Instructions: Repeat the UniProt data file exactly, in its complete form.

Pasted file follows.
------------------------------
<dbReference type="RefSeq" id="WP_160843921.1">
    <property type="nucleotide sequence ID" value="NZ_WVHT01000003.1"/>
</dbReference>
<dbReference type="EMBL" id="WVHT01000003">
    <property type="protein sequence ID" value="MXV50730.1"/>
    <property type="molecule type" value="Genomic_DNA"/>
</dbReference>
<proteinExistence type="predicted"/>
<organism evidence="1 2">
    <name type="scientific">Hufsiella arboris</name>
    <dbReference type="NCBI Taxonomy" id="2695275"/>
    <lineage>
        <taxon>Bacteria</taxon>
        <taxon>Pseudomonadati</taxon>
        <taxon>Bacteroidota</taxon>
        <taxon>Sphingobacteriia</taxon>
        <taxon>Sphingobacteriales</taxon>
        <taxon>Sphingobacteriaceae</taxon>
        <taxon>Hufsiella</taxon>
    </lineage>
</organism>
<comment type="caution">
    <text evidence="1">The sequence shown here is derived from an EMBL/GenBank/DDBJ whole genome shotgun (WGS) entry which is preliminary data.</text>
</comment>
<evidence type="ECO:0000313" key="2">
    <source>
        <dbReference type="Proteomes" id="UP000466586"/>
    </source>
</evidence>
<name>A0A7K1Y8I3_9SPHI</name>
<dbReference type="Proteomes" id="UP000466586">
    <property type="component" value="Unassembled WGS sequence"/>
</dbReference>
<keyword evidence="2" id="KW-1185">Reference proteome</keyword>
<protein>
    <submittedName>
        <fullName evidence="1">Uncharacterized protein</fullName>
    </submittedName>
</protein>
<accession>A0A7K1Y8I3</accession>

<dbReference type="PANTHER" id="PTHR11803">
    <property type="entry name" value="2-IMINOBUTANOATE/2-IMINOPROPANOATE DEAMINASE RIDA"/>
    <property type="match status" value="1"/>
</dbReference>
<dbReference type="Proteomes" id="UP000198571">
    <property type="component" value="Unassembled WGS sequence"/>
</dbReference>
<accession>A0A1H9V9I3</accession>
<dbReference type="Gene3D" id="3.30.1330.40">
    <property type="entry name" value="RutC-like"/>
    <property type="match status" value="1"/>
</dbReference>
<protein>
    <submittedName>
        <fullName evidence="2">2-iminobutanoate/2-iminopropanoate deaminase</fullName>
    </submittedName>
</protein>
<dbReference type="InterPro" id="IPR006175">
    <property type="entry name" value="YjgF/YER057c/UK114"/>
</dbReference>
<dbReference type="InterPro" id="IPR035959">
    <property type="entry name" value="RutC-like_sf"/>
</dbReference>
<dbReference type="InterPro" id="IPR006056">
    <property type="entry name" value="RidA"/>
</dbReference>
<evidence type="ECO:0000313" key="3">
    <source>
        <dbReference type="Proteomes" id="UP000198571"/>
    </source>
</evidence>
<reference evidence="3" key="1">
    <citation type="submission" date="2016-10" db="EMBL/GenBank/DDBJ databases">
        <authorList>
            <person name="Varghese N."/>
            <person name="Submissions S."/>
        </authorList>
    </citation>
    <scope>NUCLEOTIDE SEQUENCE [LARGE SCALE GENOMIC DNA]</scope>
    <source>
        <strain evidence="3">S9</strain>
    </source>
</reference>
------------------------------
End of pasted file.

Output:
<dbReference type="RefSeq" id="WP_160843921.1">
    <property type="nucleotide sequence ID" value="NZ_WVHT01000003.1"/>
</dbReference>
<dbReference type="EMBL" id="WVHT01000003">
    <property type="protein sequence ID" value="MXV50730.1"/>
    <property type="molecule type" value="Genomic_DNA"/>
</dbReference>
<proteinExistence type="predicted"/>
<organism evidence="1 2">
    <name type="scientific">Hufsiella arboris</name>
    <dbReference type="NCBI Taxonomy" id="2695275"/>
    <lineage>
        <taxon>Bacteria</taxon>
        <taxon>Pseudomonadati</taxon>
        <taxon>Bacteroidota</taxon>
        <taxon>Sphingobacteriia</taxon>
        <taxon>Sphingobacteriales</taxon>
        <taxon>Sphingobacteriaceae</taxon>
        <taxon>Hufsiella</taxon>
    </lineage>
</organism>
<comment type="caution">
    <text evidence="1">The sequence shown here is derived from an EMBL/GenBank/DDBJ whole genome shotgun (WGS) entry which is preliminary data.</text>
</comment>
<evidence type="ECO:0000313" key="2">
    <source>
        <dbReference type="Proteomes" id="UP000466586"/>
    </source>
</evidence>
<name>A0A7K1Y8I3_9SPHI</name>
<dbReference type="Proteomes" id="UP000466586">
    <property type="component" value="Unassembled WGS sequence"/>
</dbReference>
<keyword evidence="2" id="KW-1185">Reference proteome</keyword>
<protein>
    <submittedName>
        <fullName evidence="1">Uncharacterized protein</fullName>
    </submittedName>
</protein>
<accession>A0A7K1Y8I3</accession>

<dbReference type="PANTHER" id="PTHR11803">
    <property type="entry name" value="2-IMINOBUTANOATE/2-IMINOPROPANOATE DEAMINASE RIDA"/>
    <property type="match status" value="1"/>
</dbReference>
<dbReference type="Proteomes" id="UP000198571">
    <property type="component" value="Unassembled WGS sequence"/>
</dbReference>
<accession>A0A1H9V9I3</accession>
<dbReference type="Gene3D" id="3.30.1330.40">
    <property type="entry name" value="RutC-like"/>
    <property type="match status" value="1"/>
</dbReference>
<protein>
    <submittedName>
        <fullName evidence="2">2-iminobutanoate/2-iminopropanoate deaminase</fullName>
    </submittedName>
</protein>
<dbReference type="InterPro" id="IPR006175">
    <property type="entry name" value="YjgF/YER057c/UK114"/>
</dbReference>
<dbReference type="InterPro" id="IPR035959">
    <property type="entry name" value="RutC-like_sf"/>
</dbReference>
<dbReference type="InterPro" id="IPR006056">
    <property type="entry name" value="RidA"/>
</dbReference>
<evidence type="ECO:0000313" key="3">
    <source>
        <dbReference type="Proteomes" id="UP000198571"/>
    </source>
</evidence>
<reference evidence="3" key="1">
    <citation type="submission" date="2016-10" db="EMBL/GenBank/DDBJ databases">
        <authorList>
            <person name="Varghese N."/>
            <person name="Submissions S."/>
        </authorList>
    </citation>
    <scope>NUCLEOTIDE SEQUENCE [LARGE SCALE GENOMIC DNA]</scope>
    <source>
        <strain evidence="3">S9</strain>
    </source>
</reference>